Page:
Purposeful Engagement is More Effective Than Shareholder Activism

Front of office sunny with trees

The right of a board to govern a company objectively would be threatened should changes to the constitution be made on the basis of a small minority’s objectives.

Shareholder activist groups are diverting company management’s time and energy towards narrow environmental and social causes. We explore why active ownership and purposeful engagement can achieve a better outcome for all stakeholders.

Shareholder activism on the rise

At an increasing number of company annual general meetings (AGMs), we have seen resolutions being put forward by small activist shareholder groups. A number of resolutions attempt to amend the company’s constitution in order to push a very specific agenda. Usually, these relate to environmental or social issues, and often are unrelated to the core activities of the company.

The groups lodging these resolutions argue that their activism is influencing boards, boosting awareness of an issue and leading to tangible change. But typically, such resolutions attract very small votes in favour, with many Australian investors and proxy advisors remaining reluctant to endorse them. These resolutions however, spark publicity and attention, as winning votes is, of course, only part of the point.

Environmental and social issues are important on many levels

As fiduciaries of our client’s assets, we always encourage the companies we invest in to take account of and manage their impact on the environment and society, given financial returns and Environmental, Social and Governance (ESG) impacts are fundamentally intertwined over the long term.

And while we integrate ESG in our investment process to generate long-term sustainable returns for our clients, we also see positive ESG factors leading to well-balanced, responsible corporations.

Current activist approach causing more harm than good

However, we do not agree with the current approach being taken by activist shareholder groups, which in some cases own as little as <0.01% of the company’s shares on issue.

To date, we have opposed such resolutions, as we believe that if these resolutions passed, the result would be that AGMs would be increasingly used to promote positions by smaller shareholder groups, rather than to advance the interests of all shareholders.

Furthermore, the right of the board to govern the company objectively would be threatened should changes to the constitution be made based on a small minority’s objectives.

We feel that these resolutions appear to ignore the positive work a company is already doing on ESG issues and creates more work for boards that are already moving to engage with a wider range of stakeholders.

Office and trees blended

In addition, we feel that institutional shareholders under Australian law already have considerable capacity to make their views known to a company’s board and management. AGMs should instead be a forum for retail shareholders specifically to have access to board and management.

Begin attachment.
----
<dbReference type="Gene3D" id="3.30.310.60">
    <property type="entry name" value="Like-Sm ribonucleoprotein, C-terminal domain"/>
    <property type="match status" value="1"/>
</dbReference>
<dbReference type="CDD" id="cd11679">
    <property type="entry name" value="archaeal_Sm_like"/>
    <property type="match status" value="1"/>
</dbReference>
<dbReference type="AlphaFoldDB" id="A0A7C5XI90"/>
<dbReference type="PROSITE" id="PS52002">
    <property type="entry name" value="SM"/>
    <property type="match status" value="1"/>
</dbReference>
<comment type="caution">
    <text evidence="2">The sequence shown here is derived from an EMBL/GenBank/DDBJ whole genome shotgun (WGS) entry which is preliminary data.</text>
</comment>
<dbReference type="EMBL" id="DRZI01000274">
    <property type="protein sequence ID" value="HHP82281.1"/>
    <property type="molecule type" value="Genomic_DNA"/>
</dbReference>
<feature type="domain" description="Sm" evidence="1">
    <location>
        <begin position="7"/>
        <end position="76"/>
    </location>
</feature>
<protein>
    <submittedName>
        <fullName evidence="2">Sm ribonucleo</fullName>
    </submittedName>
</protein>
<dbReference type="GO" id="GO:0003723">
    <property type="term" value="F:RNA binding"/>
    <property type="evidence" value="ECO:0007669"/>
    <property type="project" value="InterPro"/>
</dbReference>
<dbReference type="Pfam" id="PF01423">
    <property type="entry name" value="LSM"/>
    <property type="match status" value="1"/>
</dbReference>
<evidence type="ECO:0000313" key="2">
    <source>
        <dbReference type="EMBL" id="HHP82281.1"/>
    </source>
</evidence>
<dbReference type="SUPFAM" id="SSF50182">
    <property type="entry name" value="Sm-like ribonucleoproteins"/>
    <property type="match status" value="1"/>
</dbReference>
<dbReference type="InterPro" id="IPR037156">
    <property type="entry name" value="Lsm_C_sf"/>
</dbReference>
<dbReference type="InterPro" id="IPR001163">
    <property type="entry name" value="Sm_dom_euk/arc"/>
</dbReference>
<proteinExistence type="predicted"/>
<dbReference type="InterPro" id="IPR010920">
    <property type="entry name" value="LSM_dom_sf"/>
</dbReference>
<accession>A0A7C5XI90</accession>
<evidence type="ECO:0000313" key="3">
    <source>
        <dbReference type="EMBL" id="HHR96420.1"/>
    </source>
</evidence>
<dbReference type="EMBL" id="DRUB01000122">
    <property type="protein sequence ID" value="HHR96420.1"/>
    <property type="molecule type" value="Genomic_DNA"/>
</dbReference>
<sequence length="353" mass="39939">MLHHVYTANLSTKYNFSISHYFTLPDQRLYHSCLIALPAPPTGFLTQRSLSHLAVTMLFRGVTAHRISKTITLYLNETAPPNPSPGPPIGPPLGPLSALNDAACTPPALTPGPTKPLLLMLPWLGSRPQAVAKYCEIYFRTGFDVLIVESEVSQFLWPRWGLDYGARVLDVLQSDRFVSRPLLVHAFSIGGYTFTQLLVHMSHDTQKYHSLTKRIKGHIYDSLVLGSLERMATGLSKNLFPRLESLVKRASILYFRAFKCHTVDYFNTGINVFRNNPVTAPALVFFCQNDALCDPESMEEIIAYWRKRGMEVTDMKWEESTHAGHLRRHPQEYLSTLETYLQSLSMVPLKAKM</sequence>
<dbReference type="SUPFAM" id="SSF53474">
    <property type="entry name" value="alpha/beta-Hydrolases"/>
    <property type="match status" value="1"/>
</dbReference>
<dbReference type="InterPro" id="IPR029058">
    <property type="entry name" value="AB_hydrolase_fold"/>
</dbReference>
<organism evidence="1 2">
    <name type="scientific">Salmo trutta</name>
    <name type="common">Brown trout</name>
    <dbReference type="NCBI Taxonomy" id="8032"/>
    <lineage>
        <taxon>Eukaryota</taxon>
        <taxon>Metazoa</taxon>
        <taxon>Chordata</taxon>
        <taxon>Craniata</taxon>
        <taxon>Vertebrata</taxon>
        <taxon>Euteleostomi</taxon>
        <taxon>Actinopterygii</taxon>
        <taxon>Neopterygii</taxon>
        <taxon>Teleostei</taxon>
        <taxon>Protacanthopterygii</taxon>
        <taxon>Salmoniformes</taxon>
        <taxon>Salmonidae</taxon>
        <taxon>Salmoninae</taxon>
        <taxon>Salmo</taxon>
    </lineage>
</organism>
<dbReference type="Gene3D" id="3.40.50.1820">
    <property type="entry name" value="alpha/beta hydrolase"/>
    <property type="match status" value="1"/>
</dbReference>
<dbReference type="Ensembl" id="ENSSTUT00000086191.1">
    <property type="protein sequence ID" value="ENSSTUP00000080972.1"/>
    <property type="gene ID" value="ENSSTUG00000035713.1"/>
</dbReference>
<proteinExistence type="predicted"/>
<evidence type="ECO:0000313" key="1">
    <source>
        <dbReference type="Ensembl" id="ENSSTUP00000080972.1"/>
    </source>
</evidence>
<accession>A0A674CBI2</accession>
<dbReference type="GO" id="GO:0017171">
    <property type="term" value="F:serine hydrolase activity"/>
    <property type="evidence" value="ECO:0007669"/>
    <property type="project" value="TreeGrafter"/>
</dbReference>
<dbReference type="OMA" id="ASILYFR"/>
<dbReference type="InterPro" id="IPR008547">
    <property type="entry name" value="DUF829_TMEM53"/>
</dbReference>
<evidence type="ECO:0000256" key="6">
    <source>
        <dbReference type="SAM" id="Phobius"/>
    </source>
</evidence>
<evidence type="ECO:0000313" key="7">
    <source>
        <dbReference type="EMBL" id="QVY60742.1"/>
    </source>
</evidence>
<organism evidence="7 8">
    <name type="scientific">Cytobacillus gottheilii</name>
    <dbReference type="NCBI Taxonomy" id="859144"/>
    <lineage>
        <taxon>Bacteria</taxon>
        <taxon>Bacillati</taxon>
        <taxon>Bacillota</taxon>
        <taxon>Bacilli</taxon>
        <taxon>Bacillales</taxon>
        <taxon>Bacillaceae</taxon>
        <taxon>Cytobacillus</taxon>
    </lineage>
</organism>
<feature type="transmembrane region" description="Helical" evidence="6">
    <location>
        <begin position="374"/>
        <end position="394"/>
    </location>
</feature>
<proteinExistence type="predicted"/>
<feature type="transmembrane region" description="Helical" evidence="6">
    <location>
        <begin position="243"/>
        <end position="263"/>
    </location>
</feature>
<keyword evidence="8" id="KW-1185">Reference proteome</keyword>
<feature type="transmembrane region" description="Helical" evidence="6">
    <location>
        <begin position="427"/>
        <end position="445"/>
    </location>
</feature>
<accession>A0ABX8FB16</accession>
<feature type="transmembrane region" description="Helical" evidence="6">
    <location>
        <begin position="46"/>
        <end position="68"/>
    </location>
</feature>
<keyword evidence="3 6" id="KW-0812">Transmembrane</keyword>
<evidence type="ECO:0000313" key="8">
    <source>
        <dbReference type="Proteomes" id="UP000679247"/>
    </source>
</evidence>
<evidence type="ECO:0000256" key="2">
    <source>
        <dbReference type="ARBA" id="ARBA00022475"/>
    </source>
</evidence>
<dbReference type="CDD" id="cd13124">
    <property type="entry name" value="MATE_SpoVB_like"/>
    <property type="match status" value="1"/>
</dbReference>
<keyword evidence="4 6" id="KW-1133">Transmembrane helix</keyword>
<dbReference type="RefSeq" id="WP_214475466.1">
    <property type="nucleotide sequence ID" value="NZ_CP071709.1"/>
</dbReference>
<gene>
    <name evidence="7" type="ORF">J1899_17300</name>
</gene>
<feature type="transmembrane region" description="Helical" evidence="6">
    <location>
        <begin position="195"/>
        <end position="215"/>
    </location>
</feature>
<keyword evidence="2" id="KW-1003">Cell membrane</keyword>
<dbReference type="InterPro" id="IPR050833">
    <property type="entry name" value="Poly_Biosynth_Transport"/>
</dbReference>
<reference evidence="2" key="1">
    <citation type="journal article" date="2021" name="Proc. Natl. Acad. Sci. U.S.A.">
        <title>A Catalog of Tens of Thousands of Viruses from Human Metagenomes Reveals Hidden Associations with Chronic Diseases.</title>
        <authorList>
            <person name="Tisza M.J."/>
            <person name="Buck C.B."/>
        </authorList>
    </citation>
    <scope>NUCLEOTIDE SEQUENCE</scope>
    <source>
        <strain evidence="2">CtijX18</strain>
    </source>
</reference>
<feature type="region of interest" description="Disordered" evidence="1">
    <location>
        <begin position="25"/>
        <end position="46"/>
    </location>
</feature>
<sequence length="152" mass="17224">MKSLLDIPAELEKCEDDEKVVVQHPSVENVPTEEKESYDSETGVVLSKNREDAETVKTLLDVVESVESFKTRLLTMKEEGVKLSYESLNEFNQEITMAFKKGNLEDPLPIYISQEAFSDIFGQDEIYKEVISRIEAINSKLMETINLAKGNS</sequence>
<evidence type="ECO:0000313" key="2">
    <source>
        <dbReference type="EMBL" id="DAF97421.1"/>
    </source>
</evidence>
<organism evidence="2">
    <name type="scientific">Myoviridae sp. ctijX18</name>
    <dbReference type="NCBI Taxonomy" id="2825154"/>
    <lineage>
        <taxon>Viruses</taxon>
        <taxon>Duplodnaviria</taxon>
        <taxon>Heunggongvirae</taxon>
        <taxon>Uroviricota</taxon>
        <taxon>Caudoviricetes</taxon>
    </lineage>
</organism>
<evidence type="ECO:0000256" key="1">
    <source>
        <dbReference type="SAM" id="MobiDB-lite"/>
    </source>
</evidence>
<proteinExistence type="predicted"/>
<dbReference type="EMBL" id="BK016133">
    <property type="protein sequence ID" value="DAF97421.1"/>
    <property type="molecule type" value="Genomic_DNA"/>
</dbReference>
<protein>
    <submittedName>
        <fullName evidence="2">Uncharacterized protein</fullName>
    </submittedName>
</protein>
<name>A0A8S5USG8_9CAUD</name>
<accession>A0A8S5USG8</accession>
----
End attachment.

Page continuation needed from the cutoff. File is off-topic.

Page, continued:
We are sympathetic to Director frustrations

In January, Richard Goyder, Chair of both Qantas and Woodside Petroleum, expressed his views on the topic during an interview with the Australian Institute of Company Directors (AICD), as the Qantas AGM was recently targeted by an activist group in-regards-to asylum seeker transport.

Mr Goyder expressed his frustration at “groups who look to use us as a megaphone for them to pursue their political ambitions… meanwhile, the retail shareholders who have a significant parcel of personal savings are just getting sidelined in the process”1.

We focus on Active Ownership for better outcomes

While we continue to review these shareholder resolutions on a case by case basis, we agree with Mr Goyder’s sentiment that institutional shareholders should not support these activist groups.

We have had a number of recent positive engagements with companies on social and environmental issues, such as:

  • Coca-Cola Amatil, to encourage development of a sugar reduction strategy in developing markets;
  • Wesfarmers, on their work regarding modern slavery;
  • AGL Energy, on their commitment to transitioning from coal fired power generation to renewable energy; and
  • The banks and their actions taken since the Royal Commission.

These are in addition to numerous engagements we have had on the issue of reducing greenhouse gases.

We believe that it will be through this kind of active ownership, through strong interaction with both boards and management, where we will ultimately see better outcomes for all stakeholders in-regards-to environmental and social issues.



1Source: 30 January 2020, Australian Institute of Company Directors. http://aicd.companydirectors.com.au/membership/membership-update/richard-goyder-speaks-out-how-boards-can-lead-the-way



Important Information

Past performance is not a guide to future returns.

This information is issued and approved by Martin Currie Investment Management Limited.

The analysis of Environmental, Social and Governance (ESG) factors form an important part of the investment process and help inform investment decisions. The strategy does not necessarily target particular sustainability outcomes.

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